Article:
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Preemies' Survival Rates Improve, But Many Challenges Remain

These are the tiniest babies born. Some weigh only a pound or two. And can fit in the palm of your hand.

Extreme preemies — born somewhere between 22 and 28 weeks — have a better chance of surviving now than they did 20 years ago, doctors report Tuesday in JAMA, the journal of the American Medical Association. But many of these babies still have severe health problems.

Pediatrician Barbara Stolland her colleagues at Emory University School of Medicine in Atlanta looked at medical records for nearly 35,000 extreme preemies born at academic hospitals across the country from 1993 to 2012.

During that time, there has been a big increase in treatments used to help the fragile newborns. Those interventions have translated into a moderate improvement in survival rates, from 70 to 79 percent.

But for the youngest preemies — born before 25 weeks — outcomes still aren't good. Treatments haven't reduced their risk of severe problems, like brain hemorrhaging, blindness and chronic lung disease. About 90 percent of those babies who survive have significant health problems. That rate hasn't improved since 1993.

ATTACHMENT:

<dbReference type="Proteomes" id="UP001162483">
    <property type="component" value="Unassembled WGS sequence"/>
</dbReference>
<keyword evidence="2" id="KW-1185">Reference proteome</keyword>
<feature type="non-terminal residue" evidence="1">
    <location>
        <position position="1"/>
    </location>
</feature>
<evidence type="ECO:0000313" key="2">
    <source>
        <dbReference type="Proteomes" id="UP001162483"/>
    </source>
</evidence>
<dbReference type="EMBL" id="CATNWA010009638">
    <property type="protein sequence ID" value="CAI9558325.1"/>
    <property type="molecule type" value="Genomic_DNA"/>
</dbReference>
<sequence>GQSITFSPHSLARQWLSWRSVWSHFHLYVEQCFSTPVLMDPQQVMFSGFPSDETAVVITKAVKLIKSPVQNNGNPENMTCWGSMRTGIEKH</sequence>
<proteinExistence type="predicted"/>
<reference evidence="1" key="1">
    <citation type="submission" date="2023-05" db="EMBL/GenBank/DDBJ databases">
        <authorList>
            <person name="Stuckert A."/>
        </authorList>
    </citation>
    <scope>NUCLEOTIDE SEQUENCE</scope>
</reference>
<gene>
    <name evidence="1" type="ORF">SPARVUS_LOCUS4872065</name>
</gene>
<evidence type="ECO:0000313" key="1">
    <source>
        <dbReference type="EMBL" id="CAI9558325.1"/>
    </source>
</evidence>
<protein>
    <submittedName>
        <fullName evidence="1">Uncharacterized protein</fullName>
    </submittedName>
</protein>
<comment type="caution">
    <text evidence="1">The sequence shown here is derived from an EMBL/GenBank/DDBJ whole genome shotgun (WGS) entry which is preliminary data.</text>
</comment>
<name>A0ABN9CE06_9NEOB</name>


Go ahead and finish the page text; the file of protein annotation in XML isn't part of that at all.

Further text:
"The changes in outcomes are much less than might be expected given the substantial changes in practice and raise the question whether many of these changes in practice have been effective," neonatologist Roger Soll of the University of Vermont College of Medicine writes in a commentary about the study.

But Stoll at Emory University doesn't agree.

"We hoped for small, steady improvements like this," she says. "We are cautiously optimistic that the data show progress is being made."

And, Stoll says, there have been bigger improvements for the older babies in the study — those born at 28 weeks. Their chance of getting discharged from the hospital without any complications has risen from 43 to 59 percent. And fewer complications mean children are less likely to have developmental problems and disabilities later in life.

These improvements are most likely to due to two major interventions: steroid treatment before birth to help preemies' lungs develop faster, and the willingness of doctors to perform cesareans to deliver extreme preemies.

"But for the smallest preemies, born before 25 weeks, we still have a lot to do to make sure all the babies go home," she says — and grow up healthy.

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Michaeleen Doucleff, PhD, is a correspondent for NPR's Science Desk. For nearly a decade, she has been reporting for the radio and the web for NPR's global health outlet, Goats and Soda. Doucleff focuses on disease outbreaks, cross-cultural parenting, and women and children's health.
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